Paul Lacinski and Amy Klippenstein have managed to build a successful yogurt business with 15 cows, 23 acres of leased grazing land and their own ingenuity. They make and sell over 800 gallons of yogurt per week! (http://www.sidehillfarm.net)
SideHill was one of the farms I toured as part of Raw Milk Dairy Days, sponsored by NOFA (Northeast Organic Farming Association). It's tucked away in the woods of Ashfield, and you're only really sure you're there when you see the cute little white milk bottle sign:
This farm is very well known in our area because they sell their yogurt at all the local grocers and it's gooood!!! There are 4 flavors- whole milk plain, lowfat plain, lowfat vanilla and whole milk maple (to die for). At the farm stand, (open from March-December) they sell raw milk and cream, raw milk butter (sometimes), paneer, yogurt, and grass-fed beef.
On the day of the tour, there were quite a few folks gathered to learn about the dairy and how it's run.
Amy greeted us and answered questions while we waited for the "stragglers." She told us Paul was at the farmer's market, but he would join us later.
Some of the tour participants were thinking about starting their own farms. Others brought their children to show them where dairy products come from. Others were just curious to see how a dairy farm works. It's always a treat when farmers open their dairies for tours.
Before we started, we couldn't help but notice their incredibly cool straw-bale house which they built themselves 10 years ago. (Paul was in the straw bale construction business before he and Amy became farmers.) To me, it looks like a fairy tale house (where the fairies are dairy farmers who work very hard!).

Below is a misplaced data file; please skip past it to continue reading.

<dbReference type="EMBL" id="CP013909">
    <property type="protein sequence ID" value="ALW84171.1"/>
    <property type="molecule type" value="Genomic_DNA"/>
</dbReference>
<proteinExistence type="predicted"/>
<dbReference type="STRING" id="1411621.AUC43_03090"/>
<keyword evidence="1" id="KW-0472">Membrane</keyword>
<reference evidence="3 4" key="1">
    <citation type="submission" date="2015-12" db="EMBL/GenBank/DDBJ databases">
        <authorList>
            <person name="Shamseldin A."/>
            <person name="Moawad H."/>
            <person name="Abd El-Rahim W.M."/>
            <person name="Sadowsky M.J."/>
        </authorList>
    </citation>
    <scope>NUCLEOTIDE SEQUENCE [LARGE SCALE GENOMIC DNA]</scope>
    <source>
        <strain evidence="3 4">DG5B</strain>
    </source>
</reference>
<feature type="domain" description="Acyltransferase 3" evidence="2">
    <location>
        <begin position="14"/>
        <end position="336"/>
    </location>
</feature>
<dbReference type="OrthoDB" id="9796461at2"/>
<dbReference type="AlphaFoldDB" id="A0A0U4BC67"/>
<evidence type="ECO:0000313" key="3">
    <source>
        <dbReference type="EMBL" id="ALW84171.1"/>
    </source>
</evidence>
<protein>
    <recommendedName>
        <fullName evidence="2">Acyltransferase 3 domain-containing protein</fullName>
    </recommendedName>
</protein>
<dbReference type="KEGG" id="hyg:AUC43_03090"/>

We walked down the road to a field where the calves were being kept. This is just one of many fields they lease. (All their land is leased.) They are currently looking to buy a farm in the area where they can own their own land and have room to grow.
Then, we walked even further down the road to their unique make room. That 18 wheeler trailer is a fully equipped, certified dairy! When Paul floated the idea past the dairy inspector, she thought he had totally lost his mind. But, now, if they move to a new location, they're all set.
The little trailer holds the bulk tank. The milk is piped from the barn where the cows are milked. Amy prepared the foot wash so we could go in and look around.
While we were filing in, Paul arrived and joined the tour.
The large trailer where the yogurt is made was closed and there was no way we could all safely tromp through it. However, I asked Paul if I could take a few pictures so you could see the layout. I took my shoes off and quickly snapped a few pictures:
The farm itself used to be a dairy farm. Now, Paul and Amy rent space there for their trailers and their cows. There was already a milking room in the barn when they first arrived. Grain was poured into the large bins through the ceiling. These days, that would not meet the regulations, so Paul and Amy patched up the ceiling and painted the walls.
From there, we trekked out to the field where the cows were grazing. Most are Normandes with a few Jersey mixes. They were very friendly and seemingly happy with their way of life. (I'm sure they appreciate their gorgeous view of the hills around them.)
That was the end, so we hiked back to the dairy and enjoyed some samples of their raw milk and fabulous yogurt.
I was struck by Paul and Amy's pioneering spirit - the way they started all this with nothing and have built a thriving business with 5 employees. It's hard work, but they've persevered and now they're ready to buy a farm. I think that's called "The American Whey."
137 Beldingville Rd.
Ashfield, MA 01330